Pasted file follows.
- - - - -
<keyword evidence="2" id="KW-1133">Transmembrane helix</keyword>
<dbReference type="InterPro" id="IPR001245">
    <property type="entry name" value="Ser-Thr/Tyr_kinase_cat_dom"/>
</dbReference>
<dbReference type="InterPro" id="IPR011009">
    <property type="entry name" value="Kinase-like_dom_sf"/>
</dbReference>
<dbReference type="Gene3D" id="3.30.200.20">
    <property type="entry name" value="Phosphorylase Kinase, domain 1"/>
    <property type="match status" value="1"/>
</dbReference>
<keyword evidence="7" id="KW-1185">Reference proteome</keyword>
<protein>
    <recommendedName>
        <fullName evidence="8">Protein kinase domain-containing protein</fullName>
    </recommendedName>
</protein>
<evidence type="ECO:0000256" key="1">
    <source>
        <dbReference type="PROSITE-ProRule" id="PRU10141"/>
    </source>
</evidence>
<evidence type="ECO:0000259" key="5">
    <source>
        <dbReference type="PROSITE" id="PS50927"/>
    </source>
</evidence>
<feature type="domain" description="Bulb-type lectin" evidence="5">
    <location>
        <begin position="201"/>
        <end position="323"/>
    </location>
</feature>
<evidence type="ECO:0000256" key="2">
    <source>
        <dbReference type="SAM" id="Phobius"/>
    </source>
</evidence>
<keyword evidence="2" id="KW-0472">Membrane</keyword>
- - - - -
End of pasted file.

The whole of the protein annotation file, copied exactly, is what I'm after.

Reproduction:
<keyword evidence="2" id="KW-1133">Transmembrane helix</keyword>
<dbReference type="InterPro" id="IPR001245">
    <property type="entry name" value="Ser-Thr/Tyr_kinase_cat_dom"/>
</dbReference>
<dbReference type="InterPro" id="IPR011009">
    <property type="entry name" value="Kinase-like_dom_sf"/>
</dbReference>
<dbReference type="Gene3D" id="3.30.200.20">
    <property type="entry name" value="Phosphorylase Kinase, domain 1"/>
    <property type="match status" value="1"/>
</dbReference>
<keyword evidence="7" id="KW-1185">Reference proteome</keyword>
<protein>
    <recommendedName>
        <fullName evidence="8">Protein kinase domain-containing protein</fullName>
    </recommendedName>
</protein>
<evidence type="ECO:0000256" key="1">
    <source>
        <dbReference type="PROSITE-ProRule" id="PRU10141"/>
    </source>
</evidence>
<evidence type="ECO:0000259" key="5">
    <source>
        <dbReference type="PROSITE" id="PS50927"/>
    </source>
</evidence>
<feature type="domain" description="Bulb-type lectin" evidence="5">
    <location>
        <begin position="201"/>
        <end position="323"/>
    </location>
</feature>
<evidence type="ECO:0000256" key="2">
    <source>
        <dbReference type="SAM" id="Phobius"/>
    </source>
</evidence>
<keyword evidence="2" id="KW-0472">Membrane</keyword>